Marvel Films’ latest offering, Doctor Strange, is a much needed breath of fresh air in the studio’s seemingly never-ending slate of films.
The arrogant, but brilliant neurosurgeon Doctor Stephen Strange (Benedict Cumberbatch) is humbled after a life-threatening accident takes away his livelihood. His dedication to his work forces him to seek out alternative methods of treatment to his injuries, sending him on a journey to seek training from The Ancient One (Tilda Swinton), where he finds out that the world he knows is just one of many.
Doctor Strange is Marvel’s first film to tackle the mystical art of magic on the big screen and it pays off exceptionally well. Marvel have really pushed the boundaries on the visual-effects-front with this film and it’s certainly a sight to behold. The film sends the character, as well as its audience on a mind-bending trip down the multiverse, in many scenes that are reminiscent of the effects of hallucinogenic drugs. These extraordinary scenes make up for the film’s most lacking aspect – its story.
While not necessarily bad, once again the overall thematic direction is one that we’ve seen before in many Marvel films prior, as well as superhero films on the whole. You have your layered lead protagonist, thrust into a world that goes beyond their imagination, who after a bit of soul-searching are forced into a battle against the forces of evil – ones that are essentially trying to destroy the world. It’s a foundation story that we’ve seen many a time in superhero origin films, and one that we’ll probably see again regularly as more new characters get the feature film treatment.
What separates Doctor Strange from the rest of the films that fall in to a similar category story-wise, is it’s excellent treatment of its characters, and direction. Marvel have always been able to write characters with a lot of depth, and though we might not always see the full scope of a character’s persona in one film (after all we usually get about three movies per character to explore them), they’re always likeable and relatable, which is all that can really be expected in a tentpole blockbuster film. What helps a lot though is each actor’s performance.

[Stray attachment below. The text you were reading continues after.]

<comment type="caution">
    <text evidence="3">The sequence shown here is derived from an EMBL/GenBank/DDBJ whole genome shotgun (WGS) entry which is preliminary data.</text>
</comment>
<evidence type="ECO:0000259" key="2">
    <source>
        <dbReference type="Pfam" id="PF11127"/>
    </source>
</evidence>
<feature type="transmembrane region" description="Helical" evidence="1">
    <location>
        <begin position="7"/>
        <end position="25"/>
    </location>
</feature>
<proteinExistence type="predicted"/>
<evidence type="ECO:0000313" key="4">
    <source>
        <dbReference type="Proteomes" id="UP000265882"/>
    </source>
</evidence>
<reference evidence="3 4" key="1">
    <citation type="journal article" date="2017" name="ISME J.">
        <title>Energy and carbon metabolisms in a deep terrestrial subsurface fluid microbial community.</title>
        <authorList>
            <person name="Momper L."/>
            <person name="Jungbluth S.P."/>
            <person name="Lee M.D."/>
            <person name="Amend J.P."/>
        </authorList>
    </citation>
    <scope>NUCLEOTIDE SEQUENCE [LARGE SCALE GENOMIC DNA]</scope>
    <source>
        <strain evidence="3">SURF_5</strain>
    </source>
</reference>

Benedict Cumberbatch felt like he was born to play this role and is obviously experienced enough to do the character justice. The rest of the high-profile cast hit the mark with their performances, with Tilda Swinton and Chiwetel Ejiofor in roles that may not be the most challenging for them, still giving it their all. Rachel McAdams’ talents could have deserved a bit more focus, however with an already large cast, there is a balancing act at play (she’ll likely have a larger role to play in future films though). Benedict Wong was a fantastic addition to the film as Wong, though was mostly used as comedy relief (he too however does have a broader role to explore in upcoming films). It’s often the case in Marvel films that the villains end up being mostly forgettable. Unfortunately that is also the case here with Mads Mikkelsen’s Kaecilius, whose motivations might be a bit more unique than what we’ve seen before, but his end-game is essentially old news. However, Mikkelsen (along with Cumberbatch and Swinton) adds a bit of much needed gravitas to the portrayal of his character.
The film excels in it’s direction and visual aesthetic. Director Scott Derrickson gets a lot out of the story in what felt like a small amount of time (always a good thing), while juggling awesome action set pieces, character development and humour. It’s these things that mask any issues the film may have, and they do make up for said issues. The film is practically a must-see at the cinema, and the 3D option is worth it. The 3D adds that extra depth of field, in a film that’s all about perspective and alternate realities/universes, and it almost feels like you’re in the film with the characters, just watching from one of many dimensions.
Doctor Strange is the type of film that’s all about the cinematic experience. It’s big, bold, fun, and visually and sonically invigorating.
Doctor Strange’s creators Stan Lee and Steve Ditko based his appearance on Hollywood actor Vincent Price; the character even bears the middle name of Vincent.
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